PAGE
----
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Job candidates lose out through lack of soft skills, say most Scottish business leaders

  • Eight in ten employers in Scotland believe job-seekers should focus on soft skills just as much as their grades 
  • More than a quarter of businesses look at a candidate’s social media profile to gauge their personality
  • Yet 61 per cent of young people across Scotland think businesses only care about academic grades 
  • Most employers say candidates who volunteer are more likely to develop soft skills and make great hires 
As millions of young people across Scotland await their exam results and prepare to enter the world of work, new research from Scottish Gas has highlighted that soft skills and personality are top attributes the majority of Scottish business leaders look for when hiring. 
Three in five bosses surveyed in Scotland look for volunteering experience as evidence of these skills and almost all (92%) say a business can get great results from employees who have volunteered. Almost half of employers in Scotland say they have turned down candidates because they lacked soft skills and personality. 
Employers are also scouring the internet to get clues on a candidate’s social skills.  More than a quarter (26%) say they look at a candidate’s social media profile to gauge their personality before meeting them in person. Despite this, almost half of young people admit their social profile online is not ‘potential employer-ready'.

In Scotland, three in five 16-25 year-olds think businesses only care about academic grades when hiring.  However eight in ten employers say candidates should focus on soft skills just as much as their grades. 

Despite soft skills and volunteering being top priorities for employers, four in ten young people have never volunteered, and more than a quarter do not believe that it will help them get a job.
Almost a third (31%) admit to being too busy concentrating on exams to make time for volunteering. 

Hugh Aitken, CBI Scotland Director, said: “The value that individuals with well-honed soft skills bring to a business is indisputable. As this research and our own indicates, business leaders are very clear about wanting to hire people with the right behaviours and attitude. 
“It’s fantastic to see companies like Scottish Gas highlighting the need for young adults to have soft skills, and should emphasis the truth to young adults that companies do want more than just qualifications.”
Eight in ten business leaders in Scotland say their company should invest more in offering volunteering opportunities to employees, as they believe it would have a positive impact on the company. This is borne out among candidates: almost a fifth of young people in Scotland say they actively look for volunteering opportunities when choosing a business they would like to work for. 

Lesley Avinou, Head of Customer Service at Scottish Gas, commented: “Whilst good exam results can boost opportunities for young people, our survey highlights that employers are also looking for evidence of soft skills and personality before making a final decision on whom to hire.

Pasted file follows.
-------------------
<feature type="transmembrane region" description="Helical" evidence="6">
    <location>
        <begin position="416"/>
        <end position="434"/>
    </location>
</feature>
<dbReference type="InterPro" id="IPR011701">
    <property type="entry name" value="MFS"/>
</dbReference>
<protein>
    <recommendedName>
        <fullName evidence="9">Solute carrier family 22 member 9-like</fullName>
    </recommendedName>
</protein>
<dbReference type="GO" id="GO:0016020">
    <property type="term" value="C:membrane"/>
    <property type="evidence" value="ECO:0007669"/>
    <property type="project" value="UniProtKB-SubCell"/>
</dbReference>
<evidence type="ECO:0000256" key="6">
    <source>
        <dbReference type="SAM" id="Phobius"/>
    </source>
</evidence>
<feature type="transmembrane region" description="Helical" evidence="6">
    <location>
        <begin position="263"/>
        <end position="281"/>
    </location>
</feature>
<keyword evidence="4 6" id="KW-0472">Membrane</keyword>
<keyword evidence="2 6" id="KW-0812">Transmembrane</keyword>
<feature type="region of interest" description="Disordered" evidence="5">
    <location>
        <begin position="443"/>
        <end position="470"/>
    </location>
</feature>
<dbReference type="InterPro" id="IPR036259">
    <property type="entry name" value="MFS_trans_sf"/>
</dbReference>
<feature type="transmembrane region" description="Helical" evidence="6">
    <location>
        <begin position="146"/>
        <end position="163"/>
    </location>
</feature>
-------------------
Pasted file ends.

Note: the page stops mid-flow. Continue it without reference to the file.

“Most young people think that employers only care about their academic achievements – but that’s not the case. There’s a real opportunity for young people to boost their chances of employment through volunteering, which is a great indicator of soft skills. 

“All of our engineering apprentices achieve their Gold Duke of Edinburgh’s Award or complete the Scottish Gas Award Programme, during which they spend time volunteering in their community. We find that this helps our employees to relate better to our customers and improve service.”  

Scottish Gas also supports each of its employees to take two days paid volunteering leave in work time. Employees are encouraged to make a difference in their local community by not only sharing their time, but their expert skills as well.  Last year, around 930 Scottish Gas people gave almost 10,500 hours of volunteering time to support good causes across Scotland.

When interviewing new employees, Scottish Gas asks candidates about their volunteering experience, to give them the opportunity to demonstrate skills they may have developed as a result.


Notes to editors

About Scottish Gas Volunteering Programmes: 
  • Scottish Gas enables all employees to cultivate leadership skills and develop experience of social action outside of work, by providing two paid days each year for volunteering.
  • The company has a partnership with The Duke of Edinburgh’s Award (DofE) which is currently in its tenth year and has helped 2,200 apprentices complete their Gold Award. Achieving a DofE Award allows apprentices to add a significant amount of experience onto their CVs beyond their formal apprenticeship training.
Research conducted by Atomik Research with 1,750 business decision makers and 2,000 young people aged 16-25 across the UK from 15th – 29th June 2016.

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British Gas

British Gas is Britain’s leading energy supplier, and serves around 11 million homes in Britain – nearly half the country’s homes – as well as providing energy to around half a million British businesses. British Gas provides value for money, dedicated customer service, innovative energy solutions and the highest quality Homes Services expertise in the country. Find out more at

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